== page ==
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Frequency Analysis of the Lakhovsky Multiple Wave Oscillator from 20 Hz to 20 GHz

by Toby Grotz & B. Hillstead

(Presented at the U.S. Psychotronics Association Annual Convention in Portland, Oregon in July 1983)

Spectral Analysis of the Lakhovsy Multiple Wave Oscillator

Abstract The Lakhovsky Multiple wave oscillator (MWO) has been used to treat various disease conditions. The device emits electromagnetic radiations which are directed at a subject requiring treatment. It has been shown that the human body is sensitive to electromagnetic radiation and may be healed or harmed upon exposure to them. It was therefore determined that a spectral analysis of the frequency content of the emanations from a Multiple Wave Oscillator would be of interest and was thus performed. Background Russian-born Georges Lakhovsky began an investigation into the field of electronic medicine in the 1920s. His book, "The Secret of Life", was published in English in 1939. In 1949, Mark Clement published a review of Lakhovsky's work called "Waves That Heal". An excellent review of the literature, studies, experimentation, and plans for construction of an MWO has been published by Borderland Sciences Research Foundation (BSRF). The frequency spectrum of the MWO has been measured previously. The BSRF publication quotes Clements as stating the oscillator gave "wavelengths from 10 cm to 400 meters". Since 9(MHz) = meters / 300, the frequency range would run from 750 KHz to 3 GHz. Bob Beck, in the same publication, reported a bandpass of 15 to 250 MHz. The MWO used in the present study did not, however, interfere with radio or TV reception as previously reported, and has been used in the same room as a television receiver without any interference. The amplitude versus frequency content of the MWO is an important consideration given in the table of effects by Kleinstein and Dyner as presented in Kaines, "Electromagnetic Field Interactions with the Human Body". If some frequencies of electromagnetic radiation produce deleterious effects and some frequencies promote healing, then analysis of the frequency content of the MWO should give clues to its successful usage. MWO Theory of Operation The MWO is a high voltage transformer. The traditional methods and the one used during this research consists of 12 volt DC power supply amplified and set into oscillation with a Model T Ford spark plug operating at about 400 Hz. The Ford coil is a high voltage transformer with a relay in series with the primary. As soon as the 12 VDC is applied to the primary, a magnetic field is generated in the core pulling in the relay and interrupting power. The result is a series of high voltage spikes at the output of the transformer. The high voltage spikes are fed into a Tesla coil. Tuning is accomplished by varying the tension in the Ford coil relay and by adjusting the spark gap in the Tesla coil circuit. Local atmospheric conditions, primarily humidity temperature, affect the operation of the circuit and retuning is sometimes required. The spark gap is a study in itself. An adjustable spark gap was developed which is suitable both for the MWO and the Tesla coil enthusiasts. The dynamics of spark gaps and sustained arcing are delineated in the book, "The Electric Arc". MWO Technical Description The inductance of the Tesla coil in the MWO tested was measured with an Electro Scientific Industries Impedance Meter, Model No. 253 and was found to have a primary inductance of 14.6 uH and a secondary inductance of 3.1 mH. Exciting the primary with a sine wave from an Exact electronics model 504 function generator, and measuring the output with the Tektronikx Model 7313 storage scope and Heathkit Model IM 4100 frequency counter, the maximum output was found at 200 KHz. Antenna Design The antennas used for MWO operation were fabricated using guidelines established in the BSRF publication. The concentric rings were etched from a copper clad board using standard photo resist methods. Several sets of antennas were made in order to delineate the optimum spacing between rings. The antennas which gave the best arcing pattern when used with each of the six MWOs were chosen for use during the Spectral analysis. The second antenna used during experimentation was based on the geometry of a mandala known as a flat pyramid. The visual effects and the amount of sparking were significantly enhanced. Transistorized MWOs Many methods of generating the high voltages required by the MWO may be devised. The Tesla coil kit sold by BNF Enterprises generates sufficient voltage but the frequency of operation is too high. A frequency of 55 KHz with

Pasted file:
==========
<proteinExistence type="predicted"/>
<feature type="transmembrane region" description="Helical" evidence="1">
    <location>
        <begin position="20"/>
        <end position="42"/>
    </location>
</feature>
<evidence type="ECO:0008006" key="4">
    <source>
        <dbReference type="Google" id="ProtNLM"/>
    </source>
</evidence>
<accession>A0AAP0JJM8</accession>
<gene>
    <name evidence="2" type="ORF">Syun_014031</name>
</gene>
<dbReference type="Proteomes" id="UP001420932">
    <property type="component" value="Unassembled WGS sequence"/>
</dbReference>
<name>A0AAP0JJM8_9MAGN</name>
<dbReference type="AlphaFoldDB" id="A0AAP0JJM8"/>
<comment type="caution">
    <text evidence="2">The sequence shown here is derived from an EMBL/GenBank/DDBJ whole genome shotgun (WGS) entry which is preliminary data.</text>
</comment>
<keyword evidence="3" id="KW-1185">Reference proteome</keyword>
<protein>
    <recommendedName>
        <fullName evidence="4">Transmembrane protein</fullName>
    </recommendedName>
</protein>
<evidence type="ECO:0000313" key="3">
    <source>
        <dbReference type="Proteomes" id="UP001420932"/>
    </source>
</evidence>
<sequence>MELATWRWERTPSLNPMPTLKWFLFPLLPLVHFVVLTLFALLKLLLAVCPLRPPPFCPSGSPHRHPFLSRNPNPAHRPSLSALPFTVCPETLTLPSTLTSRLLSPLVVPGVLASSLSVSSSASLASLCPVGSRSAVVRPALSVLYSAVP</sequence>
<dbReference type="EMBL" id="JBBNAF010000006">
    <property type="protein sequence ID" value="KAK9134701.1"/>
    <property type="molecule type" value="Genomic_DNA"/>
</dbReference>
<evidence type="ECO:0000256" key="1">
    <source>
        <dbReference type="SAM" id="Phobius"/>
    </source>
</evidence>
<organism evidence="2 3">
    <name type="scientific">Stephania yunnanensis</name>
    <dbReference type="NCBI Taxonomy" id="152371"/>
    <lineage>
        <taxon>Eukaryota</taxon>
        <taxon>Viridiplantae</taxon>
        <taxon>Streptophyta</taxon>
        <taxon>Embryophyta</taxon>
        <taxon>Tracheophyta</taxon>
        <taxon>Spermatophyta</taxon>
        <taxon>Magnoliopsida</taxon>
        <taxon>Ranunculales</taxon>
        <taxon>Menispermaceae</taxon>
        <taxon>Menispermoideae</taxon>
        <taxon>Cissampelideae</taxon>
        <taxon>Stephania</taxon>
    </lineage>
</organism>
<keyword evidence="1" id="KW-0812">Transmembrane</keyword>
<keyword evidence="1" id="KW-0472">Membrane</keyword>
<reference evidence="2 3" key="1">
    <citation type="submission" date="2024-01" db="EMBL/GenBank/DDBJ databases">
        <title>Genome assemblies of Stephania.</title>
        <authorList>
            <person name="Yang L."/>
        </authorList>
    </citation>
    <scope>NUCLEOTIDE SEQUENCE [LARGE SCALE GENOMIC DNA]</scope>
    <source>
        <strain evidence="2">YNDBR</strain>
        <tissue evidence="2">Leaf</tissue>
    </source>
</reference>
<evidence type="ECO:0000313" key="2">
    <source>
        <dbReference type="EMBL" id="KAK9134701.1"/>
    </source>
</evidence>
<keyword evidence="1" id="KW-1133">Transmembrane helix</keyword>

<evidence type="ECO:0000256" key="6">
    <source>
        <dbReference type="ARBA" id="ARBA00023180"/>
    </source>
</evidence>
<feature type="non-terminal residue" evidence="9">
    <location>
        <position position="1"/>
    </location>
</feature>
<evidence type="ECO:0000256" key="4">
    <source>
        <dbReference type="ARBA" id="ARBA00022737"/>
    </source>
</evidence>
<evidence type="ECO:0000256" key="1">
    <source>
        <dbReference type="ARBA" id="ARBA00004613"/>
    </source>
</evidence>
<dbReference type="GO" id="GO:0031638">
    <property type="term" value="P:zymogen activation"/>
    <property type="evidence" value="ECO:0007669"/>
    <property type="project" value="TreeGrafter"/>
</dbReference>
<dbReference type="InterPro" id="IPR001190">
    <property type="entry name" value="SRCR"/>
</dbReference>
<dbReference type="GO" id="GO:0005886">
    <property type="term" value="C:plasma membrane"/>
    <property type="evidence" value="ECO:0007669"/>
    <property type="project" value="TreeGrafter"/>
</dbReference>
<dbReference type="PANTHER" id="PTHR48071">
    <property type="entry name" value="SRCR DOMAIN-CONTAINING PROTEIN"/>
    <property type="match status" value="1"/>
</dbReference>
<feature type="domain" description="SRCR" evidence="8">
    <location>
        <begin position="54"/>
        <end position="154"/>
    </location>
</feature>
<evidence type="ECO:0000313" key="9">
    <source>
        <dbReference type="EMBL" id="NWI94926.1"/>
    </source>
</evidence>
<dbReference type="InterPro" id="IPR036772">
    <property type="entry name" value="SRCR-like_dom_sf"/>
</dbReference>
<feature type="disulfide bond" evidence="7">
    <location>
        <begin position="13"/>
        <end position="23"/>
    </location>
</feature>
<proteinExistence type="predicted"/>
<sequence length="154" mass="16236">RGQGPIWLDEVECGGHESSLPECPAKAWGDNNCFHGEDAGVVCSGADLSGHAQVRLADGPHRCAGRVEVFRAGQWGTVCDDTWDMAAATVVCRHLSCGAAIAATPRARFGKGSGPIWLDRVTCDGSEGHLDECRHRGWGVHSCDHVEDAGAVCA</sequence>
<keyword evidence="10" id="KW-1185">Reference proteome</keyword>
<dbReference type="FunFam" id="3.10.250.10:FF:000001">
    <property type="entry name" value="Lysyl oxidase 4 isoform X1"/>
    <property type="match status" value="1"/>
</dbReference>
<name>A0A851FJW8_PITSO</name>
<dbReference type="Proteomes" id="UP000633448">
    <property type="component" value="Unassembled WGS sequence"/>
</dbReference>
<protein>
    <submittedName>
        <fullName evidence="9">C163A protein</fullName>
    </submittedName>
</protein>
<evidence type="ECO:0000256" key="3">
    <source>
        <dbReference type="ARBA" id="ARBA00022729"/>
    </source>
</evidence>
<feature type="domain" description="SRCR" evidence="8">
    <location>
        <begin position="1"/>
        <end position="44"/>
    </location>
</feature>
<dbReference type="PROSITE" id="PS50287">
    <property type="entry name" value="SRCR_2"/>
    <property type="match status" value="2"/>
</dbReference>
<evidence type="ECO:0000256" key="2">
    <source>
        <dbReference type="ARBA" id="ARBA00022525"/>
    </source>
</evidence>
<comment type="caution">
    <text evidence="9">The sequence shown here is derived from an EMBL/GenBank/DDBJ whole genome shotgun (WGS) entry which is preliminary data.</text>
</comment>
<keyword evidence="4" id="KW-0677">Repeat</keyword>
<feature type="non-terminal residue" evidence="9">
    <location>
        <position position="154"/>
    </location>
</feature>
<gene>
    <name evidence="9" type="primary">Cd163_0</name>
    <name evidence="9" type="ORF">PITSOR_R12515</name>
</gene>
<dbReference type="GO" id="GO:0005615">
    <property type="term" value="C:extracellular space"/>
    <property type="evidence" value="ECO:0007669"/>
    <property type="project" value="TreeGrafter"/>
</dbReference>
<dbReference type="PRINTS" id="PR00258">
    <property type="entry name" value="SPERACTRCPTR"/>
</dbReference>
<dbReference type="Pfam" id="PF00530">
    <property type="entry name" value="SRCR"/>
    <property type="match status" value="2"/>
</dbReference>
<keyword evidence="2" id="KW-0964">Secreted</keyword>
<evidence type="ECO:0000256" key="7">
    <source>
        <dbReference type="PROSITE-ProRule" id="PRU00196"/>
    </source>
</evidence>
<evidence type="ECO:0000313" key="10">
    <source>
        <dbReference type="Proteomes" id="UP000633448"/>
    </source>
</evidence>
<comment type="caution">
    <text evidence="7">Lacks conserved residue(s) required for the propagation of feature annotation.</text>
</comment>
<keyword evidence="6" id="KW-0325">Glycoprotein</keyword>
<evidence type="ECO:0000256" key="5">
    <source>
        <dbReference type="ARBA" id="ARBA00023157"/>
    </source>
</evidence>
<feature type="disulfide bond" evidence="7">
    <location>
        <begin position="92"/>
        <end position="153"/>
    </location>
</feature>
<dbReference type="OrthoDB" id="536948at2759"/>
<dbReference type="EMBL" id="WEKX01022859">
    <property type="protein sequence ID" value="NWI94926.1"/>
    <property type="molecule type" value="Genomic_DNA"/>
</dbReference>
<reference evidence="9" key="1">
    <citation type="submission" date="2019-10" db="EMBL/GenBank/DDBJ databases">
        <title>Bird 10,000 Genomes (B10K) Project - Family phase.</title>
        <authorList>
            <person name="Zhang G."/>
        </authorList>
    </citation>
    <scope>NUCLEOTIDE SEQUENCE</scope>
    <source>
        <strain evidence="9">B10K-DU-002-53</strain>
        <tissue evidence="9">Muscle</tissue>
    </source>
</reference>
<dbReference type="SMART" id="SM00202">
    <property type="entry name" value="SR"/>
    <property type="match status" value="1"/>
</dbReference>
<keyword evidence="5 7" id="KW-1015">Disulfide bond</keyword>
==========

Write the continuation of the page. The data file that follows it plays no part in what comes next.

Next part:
a power consumption of 1 amp is generated when not arcing and in an idle mode. When an arc is drawn, the frequency lowers to a minimum of 250 KHz at an arc length of one inch, while the power supply current increases to 3 amps. The high voltage and frequency generated does not match the MWO Tesla coil and cannot be used to replace the Ford coil in the MWOs used in this study. If the output of this circuit is hooked directly to an antenna, there is sufficient voltage to produce arcing but the copper etching is burned off the antenna at arcing points due to the high frequency generated by the BNF circuit. A more viable solution to transistorized operation is in the following circuit. This will allow tuning the output frequency and the power level. It may even be feasible to build an MWO without having to hand wind the Tesla coil as described in the BSRF publication. The Frequency Analysis The electromagnetic radiations of the MWO were tested using computer controlled EMI-RFI equipment. The equipment used was as follows: (1) Singer Stoddart Model S1700 EMI/RF Data Acquisition System (2) HP-9845B Computer (3) Singer Stoddart EMI/RF Intensity Meters NM-7, NM-17/27, NM-37/57 (4) Singer 9217-3 Rod Antenna 14-25 MHz (5) Singer 93491-1 Log Spiral Antenna 0.1-10 GHz (6) Electrometrics BIA 25 Antenna 25-100 MHz Field strength was tested at 1 meter. The results of the tests from 16 KHz to 10 GHz are shown in the accompanying computer printouts. The signal strength at 14 KHz was around 140 dB. At 25 MHz the signal had dropped to approximately 120 dB. A subject sitting between the pates would be exposed to a signal level about 10 times stronger than a local broadcast station at this frequency. Five runs of data were printed on top of each other. The plot shows that the MWO has a constant output. This was shown to be true over the entire measured spectrum. The next run from 25 MHz to 200 MHz was conducted using two different antennas. The pyramid antenna was used along with an improved circular antenna with close ring spacing. The closer spacing on this antenna produces more arcs of a greater diameter. There was no significant difference in output between the two antennas. The hypothesis that the radiated energy was coming from within the MWO due to the spark gap was tested. Removing the antenna produced no noticeable change and was measured without an antenna attached to the MWO. The run from 1 GHz to 10 GHz was made with and without antenna. Again no difference in output was noted. The data beyond 7 GHz was determined to be faulty, requiring modification of the program parameters. Conclusion At a later date an analysis will be made from 20 Hz to 14 KHz and from 10 GHz to 20 GHz. The significance of the data recorded at this time can be seen not only in its constant high output of a large range in frequencies, but also in the radiated output without antennas. It may well be that the beneficial effects of MWO usage for various disease conditions is not due to radiation in the electromagnetic spectrum. The electric discharge of the spark gap may generate non-hertzian waves. Tom Bearden has suggested this possibility in describing Tesla's Colorado Springs experiments, and Preston Nichols described this possibility in his description of Marconi's trans-Atlantic broadcasts. Although the reference has not been verified at this time, it is suggested that Tesla considered his longevity and health to be due to frequent exposure to high voltage, high frequency electric discharges. This in effect can be duplicated by use of the Lakhovsky Multiple Wave Oscillator.